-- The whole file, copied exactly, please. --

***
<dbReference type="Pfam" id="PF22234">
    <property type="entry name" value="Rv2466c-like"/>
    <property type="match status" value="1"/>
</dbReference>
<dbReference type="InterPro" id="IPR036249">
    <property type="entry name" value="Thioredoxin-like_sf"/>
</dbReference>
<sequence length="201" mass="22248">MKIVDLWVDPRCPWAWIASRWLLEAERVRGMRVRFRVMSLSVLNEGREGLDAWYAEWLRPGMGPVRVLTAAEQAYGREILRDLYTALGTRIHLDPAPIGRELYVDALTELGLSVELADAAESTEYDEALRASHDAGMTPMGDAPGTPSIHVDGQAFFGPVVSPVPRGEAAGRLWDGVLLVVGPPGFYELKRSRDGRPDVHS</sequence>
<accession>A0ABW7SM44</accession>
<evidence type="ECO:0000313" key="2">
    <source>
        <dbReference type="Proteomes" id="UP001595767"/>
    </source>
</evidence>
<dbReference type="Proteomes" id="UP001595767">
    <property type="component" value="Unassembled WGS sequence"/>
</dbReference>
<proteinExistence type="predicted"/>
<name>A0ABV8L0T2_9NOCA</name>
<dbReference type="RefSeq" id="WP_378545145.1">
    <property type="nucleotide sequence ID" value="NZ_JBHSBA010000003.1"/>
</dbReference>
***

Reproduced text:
<dbReference type="Pfam" id="PF22234">
    <property type="entry name" value="Rv2466c-like"/>
    <property type="match status" value="1"/>
</dbReference>
<dbReference type="InterPro" id="IPR036249">
    <property type="entry name" value="Thioredoxin-like_sf"/>
</dbReference>
<sequence length="201" mass="22248">MKIVDLWVDPRCPWAWIASRWLLEAERVRGMRVRFRVMSLSVLNEGREGLDAWYAEWLRPGMGPVRVLTAAEQAYGREILRDLYTALGTRIHLDPAPIGRELYVDALTELGLSVELADAAESTEYDEALRASHDAGMTPMGDAPGTPSIHVDGQAFFGPVVSPVPRGEAAGRLWDGVLLVVGPPGFYELKRSRDGRPDVHS</sequence>
<accession>A0ABW7SM44</accession>
<evidence type="ECO:0000313" key="2">
    <source>
        <dbReference type="Proteomes" id="UP001595767"/>
    </source>
</evidence>
<dbReference type="Proteomes" id="UP001595767">
    <property type="component" value="Unassembled WGS sequence"/>
</dbReference>
<proteinExistence type="predicted"/>
<name>A0ABV8L0T2_9NOCA</name>
<dbReference type="RefSeq" id="WP_378545145.1">
    <property type="nucleotide sequence ID" value="NZ_JBHSBA010000003.1"/>
</dbReference>